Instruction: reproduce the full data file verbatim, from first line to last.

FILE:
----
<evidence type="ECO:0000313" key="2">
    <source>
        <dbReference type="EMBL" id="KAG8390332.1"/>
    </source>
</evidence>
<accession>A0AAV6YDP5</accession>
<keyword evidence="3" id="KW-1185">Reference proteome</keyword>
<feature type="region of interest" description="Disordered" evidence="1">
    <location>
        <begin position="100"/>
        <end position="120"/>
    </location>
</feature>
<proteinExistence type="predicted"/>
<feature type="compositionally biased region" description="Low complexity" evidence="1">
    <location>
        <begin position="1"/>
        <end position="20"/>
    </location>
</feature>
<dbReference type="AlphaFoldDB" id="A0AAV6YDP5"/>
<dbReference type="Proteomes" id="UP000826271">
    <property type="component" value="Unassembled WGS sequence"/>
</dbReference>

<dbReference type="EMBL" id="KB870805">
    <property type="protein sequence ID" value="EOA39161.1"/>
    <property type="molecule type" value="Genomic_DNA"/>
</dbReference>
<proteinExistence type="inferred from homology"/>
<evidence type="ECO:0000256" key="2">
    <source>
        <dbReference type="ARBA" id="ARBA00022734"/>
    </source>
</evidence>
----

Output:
<evidence type="ECO:0000313" key="2">
    <source>
        <dbReference type="EMBL" id="KAG8390332.1"/>
    </source>
</evidence>
<accession>A0AAV6YDP5</accession>
<keyword evidence="3" id="KW-1185">Reference proteome</keyword>
<feature type="region of interest" description="Disordered" evidence="1">
    <location>
        <begin position="100"/>
        <end position="120"/>
    </location>
</feature>
<proteinExistence type="predicted"/>
<feature type="compositionally biased region" description="Low complexity" evidence="1">
    <location>
        <begin position="1"/>
        <end position="20"/>
    </location>
</feature>
<dbReference type="AlphaFoldDB" id="A0AAV6YDP5"/>
<dbReference type="Proteomes" id="UP000826271">
    <property type="component" value="Unassembled WGS sequence"/>
</dbReference>

<dbReference type="EMBL" id="KB870805">
    <property type="protein sequence ID" value="EOA39161.1"/>
    <property type="molecule type" value="Genomic_DNA"/>
</dbReference>
<proteinExistence type="inferred from homology"/>
<evidence type="ECO:0000256" key="2">
    <source>
        <dbReference type="ARBA" id="ARBA00022734"/>
    </source>
</evidence>